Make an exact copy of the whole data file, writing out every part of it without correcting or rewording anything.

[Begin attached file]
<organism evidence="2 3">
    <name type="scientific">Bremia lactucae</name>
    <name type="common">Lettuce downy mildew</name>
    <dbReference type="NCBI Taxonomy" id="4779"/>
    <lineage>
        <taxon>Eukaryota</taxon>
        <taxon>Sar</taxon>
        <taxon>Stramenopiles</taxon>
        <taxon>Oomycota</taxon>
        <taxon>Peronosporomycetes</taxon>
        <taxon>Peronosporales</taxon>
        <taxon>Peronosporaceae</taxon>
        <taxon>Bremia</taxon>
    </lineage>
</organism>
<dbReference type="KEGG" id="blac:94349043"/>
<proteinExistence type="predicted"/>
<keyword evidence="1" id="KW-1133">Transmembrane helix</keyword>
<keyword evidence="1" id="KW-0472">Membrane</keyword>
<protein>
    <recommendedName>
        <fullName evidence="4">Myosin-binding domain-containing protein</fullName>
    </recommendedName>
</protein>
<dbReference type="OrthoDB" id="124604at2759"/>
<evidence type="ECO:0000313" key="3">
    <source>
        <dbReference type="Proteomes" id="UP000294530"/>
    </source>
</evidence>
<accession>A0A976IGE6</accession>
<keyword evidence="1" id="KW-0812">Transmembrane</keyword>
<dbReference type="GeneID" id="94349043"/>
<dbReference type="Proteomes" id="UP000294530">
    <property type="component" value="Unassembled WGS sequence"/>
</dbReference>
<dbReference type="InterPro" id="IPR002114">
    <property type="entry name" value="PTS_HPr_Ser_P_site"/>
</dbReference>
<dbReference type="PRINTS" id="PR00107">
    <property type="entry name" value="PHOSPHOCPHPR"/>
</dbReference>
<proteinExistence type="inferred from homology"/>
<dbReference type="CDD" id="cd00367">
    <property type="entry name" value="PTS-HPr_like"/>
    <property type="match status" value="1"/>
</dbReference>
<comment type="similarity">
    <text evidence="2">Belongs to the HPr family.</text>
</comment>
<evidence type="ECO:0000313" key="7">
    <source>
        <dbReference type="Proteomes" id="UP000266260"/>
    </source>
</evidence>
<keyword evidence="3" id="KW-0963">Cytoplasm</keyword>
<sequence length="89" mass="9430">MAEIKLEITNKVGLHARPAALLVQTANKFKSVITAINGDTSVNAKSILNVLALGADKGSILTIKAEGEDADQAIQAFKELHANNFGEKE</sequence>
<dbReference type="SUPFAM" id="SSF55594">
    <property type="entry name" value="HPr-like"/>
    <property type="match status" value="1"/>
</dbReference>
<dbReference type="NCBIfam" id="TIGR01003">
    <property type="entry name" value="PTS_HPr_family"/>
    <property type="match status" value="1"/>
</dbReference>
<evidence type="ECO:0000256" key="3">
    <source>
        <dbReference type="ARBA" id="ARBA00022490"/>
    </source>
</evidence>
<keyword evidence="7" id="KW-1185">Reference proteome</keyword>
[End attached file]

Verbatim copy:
<organism evidence="2 3">
    <name type="scientific">Bremia lactucae</name>
    <name type="common">Lettuce downy mildew</name>
    <dbReference type="NCBI Taxonomy" id="4779"/>
    <lineage>
        <taxon>Eukaryota</taxon>
        <taxon>Sar</taxon>
        <taxon>Stramenopiles</taxon>
        <taxon>Oomycota</taxon>
        <taxon>Peronosporomycetes</taxon>
        <taxon>Peronosporales</taxon>
        <taxon>Peronosporaceae</taxon>
        <taxon>Bremia</taxon>
    </lineage>
</organism>
<dbReference type="KEGG" id="blac:94349043"/>
<proteinExistence type="predicted"/>
<keyword evidence="1" id="KW-1133">Transmembrane helix</keyword>
<keyword evidence="1" id="KW-0472">Membrane</keyword>
<protein>
    <recommendedName>
        <fullName evidence="4">Myosin-binding domain-containing protein</fullName>
    </recommendedName>
</protein>
<dbReference type="OrthoDB" id="124604at2759"/>
<evidence type="ECO:0000313" key="3">
    <source>
        <dbReference type="Proteomes" id="UP000294530"/>
    </source>
</evidence>
<accession>A0A976IGE6</accession>
<keyword evidence="1" id="KW-0812">Transmembrane</keyword>
<dbReference type="GeneID" id="94349043"/>
<dbReference type="Proteomes" id="UP000294530">
    <property type="component" value="Unassembled WGS sequence"/>
</dbReference>
<dbReference type="InterPro" id="IPR002114">
    <property type="entry name" value="PTS_HPr_Ser_P_site"/>
</dbReference>
<dbReference type="PRINTS" id="PR00107">
    <property type="entry name" value="PHOSPHOCPHPR"/>
</dbReference>
<proteinExistence type="inferred from homology"/>
<dbReference type="CDD" id="cd00367">
    <property type="entry name" value="PTS-HPr_like"/>
    <property type="match status" value="1"/>
</dbReference>
<comment type="similarity">
    <text evidence="2">Belongs to the HPr family.</text>
</comment>
<evidence type="ECO:0000313" key="7">
    <source>
        <dbReference type="Proteomes" id="UP000266260"/>
    </source>
</evidence>
<keyword evidence="3" id="KW-0963">Cytoplasm</keyword>
<sequence length="89" mass="9430">MAEIKLEITNKVGLHARPAALLVQTANKFKSVITAINGDTSVNAKSILNVLALGADKGSILTIKAEGEDADQAIQAFKELHANNFGEKE</sequence>
<dbReference type="SUPFAM" id="SSF55594">
    <property type="entry name" value="HPr-like"/>
    <property type="match status" value="1"/>
</dbReference>
<dbReference type="NCBIfam" id="TIGR01003">
    <property type="entry name" value="PTS_HPr_family"/>
    <property type="match status" value="1"/>
</dbReference>
<evidence type="ECO:0000256" key="3">
    <source>
        <dbReference type="ARBA" id="ARBA00022490"/>
    </source>
</evidence>
<keyword evidence="7" id="KW-1185">Reference proteome</keyword>